China chems demand, prices and operating rates suffer as coronavirus persists

Author: Will Beacham

2020/02/21

BARCELONA (ICIS)--Coronavirus continues to wreak havoc on China's chemicals industry, though there are early signs of recovery in demand for the polyolefins sector.

Although the country’s central government is easing restrictions on logistics and the movement of people, millions of migrant workers remain stranded or in quarantine.

Industrial value chains are still being disrupted with factories crippled by lack of raw materials, manpower, high inventories, and poor downstream demand.

As newly confirmed cases of coronavirus outside Hubei continue to decline, policies have been introduced to help workers return, including toll-free motorways, special trains, and recruitment subsidies.

However, analysts at TS Lombard estimate the labour return rate of manufacturing workers is still as low as 35%, and that it is unlikely to rise above 70% before the beginning of March.

“In other words, factories might be open, but they remain empty,” economist Davide Oneglia said in a paper publised on Friday.

With China such an important part of many global supply chains, lack of components is now hindering automotive production in Europe, with Jaguar Land Rover revealing this week that they are being forced to fly parts over in briefcases to keep maintain production in the UK, according to the Financial Times.

Business operations at Hubei  - the epicentre of the coronavirus outbreak in China - will not resume until 11 March, a further delay from the 21 February schedule, as the number of infections and deaths continue to spike in the central province.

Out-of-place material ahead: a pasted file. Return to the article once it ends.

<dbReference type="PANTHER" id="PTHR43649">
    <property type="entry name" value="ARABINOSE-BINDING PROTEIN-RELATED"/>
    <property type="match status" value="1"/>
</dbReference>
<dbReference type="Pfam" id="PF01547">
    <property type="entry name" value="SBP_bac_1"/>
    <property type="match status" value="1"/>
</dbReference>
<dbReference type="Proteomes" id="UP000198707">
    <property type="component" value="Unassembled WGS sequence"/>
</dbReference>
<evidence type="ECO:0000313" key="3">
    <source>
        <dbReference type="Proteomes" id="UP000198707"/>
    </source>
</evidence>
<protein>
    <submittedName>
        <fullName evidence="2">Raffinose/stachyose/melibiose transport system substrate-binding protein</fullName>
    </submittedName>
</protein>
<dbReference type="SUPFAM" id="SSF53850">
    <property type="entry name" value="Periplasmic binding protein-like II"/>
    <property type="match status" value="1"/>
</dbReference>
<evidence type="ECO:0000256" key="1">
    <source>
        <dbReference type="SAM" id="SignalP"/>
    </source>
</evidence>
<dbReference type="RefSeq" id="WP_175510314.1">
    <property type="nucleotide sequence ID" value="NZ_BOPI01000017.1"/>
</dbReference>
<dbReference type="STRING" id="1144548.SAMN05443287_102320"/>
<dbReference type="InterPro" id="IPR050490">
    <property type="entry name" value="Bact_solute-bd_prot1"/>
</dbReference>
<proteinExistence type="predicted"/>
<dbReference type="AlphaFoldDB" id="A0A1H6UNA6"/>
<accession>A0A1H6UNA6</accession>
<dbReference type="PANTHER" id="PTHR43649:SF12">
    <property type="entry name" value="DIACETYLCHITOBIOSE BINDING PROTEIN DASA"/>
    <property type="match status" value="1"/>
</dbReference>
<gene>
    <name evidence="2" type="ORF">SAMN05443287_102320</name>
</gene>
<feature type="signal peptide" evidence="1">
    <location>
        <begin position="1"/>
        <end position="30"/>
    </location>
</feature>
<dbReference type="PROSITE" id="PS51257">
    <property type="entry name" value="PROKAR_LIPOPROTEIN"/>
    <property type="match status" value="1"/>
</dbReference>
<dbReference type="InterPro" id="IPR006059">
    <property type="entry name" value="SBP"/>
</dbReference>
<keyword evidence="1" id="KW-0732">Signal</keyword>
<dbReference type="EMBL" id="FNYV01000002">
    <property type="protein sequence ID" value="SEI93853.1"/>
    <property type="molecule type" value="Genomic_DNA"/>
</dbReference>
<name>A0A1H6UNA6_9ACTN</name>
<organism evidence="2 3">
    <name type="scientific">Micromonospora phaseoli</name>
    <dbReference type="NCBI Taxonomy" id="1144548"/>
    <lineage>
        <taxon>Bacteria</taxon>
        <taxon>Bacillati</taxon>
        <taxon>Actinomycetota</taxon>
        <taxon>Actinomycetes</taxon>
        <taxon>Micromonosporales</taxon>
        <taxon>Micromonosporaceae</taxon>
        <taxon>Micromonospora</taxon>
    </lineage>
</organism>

Nissan and Honda are delaying restart of their automotive operations there.

Apple also reported problems  getting its plants in China restarted because of personnel shortages, and warned that demand in China has fallen, meaning it will miss its global quarterly earnings target.

CHEMICALS SUFFER
In chemicals markets, many prices are falling as a result of poor downstream demand, with factories cutting operating rates or delaying post new-year holiday restarts.

China’s styrene value chain is suffering, with storage tanks for imports near full capacity and  average operating rates for downstream polystyrene (PS) and acrylonitrile-butadiene-styrene (ABS) at 50.1% and 56.7% respectively, according to ICIS data.

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Expandable polystyrene (EPS) price discussions in southeast Asia slid on improved Chinese supply, even as grocery deliveries and pre-Ramadan restocking led to healthier demand.

Asian sellers were willing to lower offers as Chinese supply improved with some factories resuming operations.

BD INVENTORIES RISE
Butadiene (BD) investories have piled up, with the resulting oversupply likely to remain until the second quarter.

Producers in key downstream markets such as styrene butadiene rubber (SBR), polybutadiene rubber, and acrylonitrile butadiene styrene (ABS) plants are running at reduced rates.

Spot domestic BD supply is also increasing as trial runs have started at Zhejiang Petrochemical’s 200,000 tonne/year plant since December 2019, while Hengli Petrochemical’s 140,000 tonne/year unit recently started up.